Enchiladas – the Mexican equivalent of a lasagne (or so some say) can be filled with many different ingredients; chicken, turkey, beef, cheese, beans, vegetables and so on. Some recipes include lots of sauce, but some are more like this one which for us is perfect.
I used gluten-free tortillas which are quite easy to make using a corn flour, or alternatively a coconut flour, or they can be bought ready-made – just make sure they are gluten-free.
We loved the crispy edges with the really moist filling. Roll the tortillas up tightly when making and they stay together to serve.
INGREDIENTS to fill 8 tortillas
2 tablespoons of preferred oil, coconut, olive etc
2 small onions, diced
2 garlic cloves, chopped
400g tin chopped tomatoes
200ml good quality vegetable or beef stock
¼ teaspoon gluten-free chilli powder (adjust for taste – we like it a little hotter)
1 teaspoon dried oregano
350g best quality minced beef (5% or less fat content)
8 pliable gluten-free corn tortillas
200g grated cheddar cheese
Soured cream or natural yoghurt to serve
Grease a baking dish with oil.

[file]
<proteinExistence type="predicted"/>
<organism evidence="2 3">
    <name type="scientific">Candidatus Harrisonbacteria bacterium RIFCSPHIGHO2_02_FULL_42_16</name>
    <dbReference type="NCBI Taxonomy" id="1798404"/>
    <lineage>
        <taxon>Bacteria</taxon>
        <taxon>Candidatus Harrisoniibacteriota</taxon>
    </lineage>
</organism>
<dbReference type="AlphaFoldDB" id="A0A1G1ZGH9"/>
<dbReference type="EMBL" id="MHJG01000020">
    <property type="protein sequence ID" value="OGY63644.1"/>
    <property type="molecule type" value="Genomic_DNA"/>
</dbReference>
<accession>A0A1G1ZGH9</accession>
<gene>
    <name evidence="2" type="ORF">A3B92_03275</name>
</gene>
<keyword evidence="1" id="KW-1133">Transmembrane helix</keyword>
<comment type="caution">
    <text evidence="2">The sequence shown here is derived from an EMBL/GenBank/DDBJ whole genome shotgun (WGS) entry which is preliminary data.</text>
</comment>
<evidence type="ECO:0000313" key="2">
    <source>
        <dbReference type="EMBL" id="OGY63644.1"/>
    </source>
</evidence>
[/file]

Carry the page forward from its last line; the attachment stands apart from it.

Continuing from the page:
Heat a little oil in a fry pan over a medium heat and cook the onions and garlic for 10 minutes.
Add the beef and cook, stirring continuously, until the beef has browned.
Stir in the tomatoes, stock, chilli and oregano and simmer for at least 15 minutes. Once the mix has thickened, season with salt. Leave half of the mixture to one side.
Place a line of the meat mixture on to a tortilla. Add a little cheese, roll up tightly and place in the greased dish.
Repeat with the remaining tortillas.
Spoon over the remaining mince and sprinkle with the rest of the cheese.
At this stage, they will sit in the fridge quite happily until you are ready for cooking.
Heat the oven to 200°C and bake for 15 to 20 minutes until piping hot right through. As I had made my enchiladas earlier in the day, I baked them for about 40 minutes (covered with foil until the last ten minutes) to make sure they had fully reheated.
Serve with either soured cream or natural yoghurt.
Recipe loosely adapted from the book Essential Gluten-Free by Phil Vickery
NB: All photographs used in this blog have been taken by me, and are of food I have prepared and served myself.
For religious reasons I don’t eat milk and meat mixtures though, I wonder if it would better to use vegetarian mince, or make it with meat and leave off the cheese?
It would be a shame to leave off the cheese as this really adds to the dish. Perhaps making a vegetable ‘mince’ would be preferable, or perhaps using a vegetarian version of mince.
Vegetarian mince then it would be. Love the idea of it. Sounds such perfect autumn food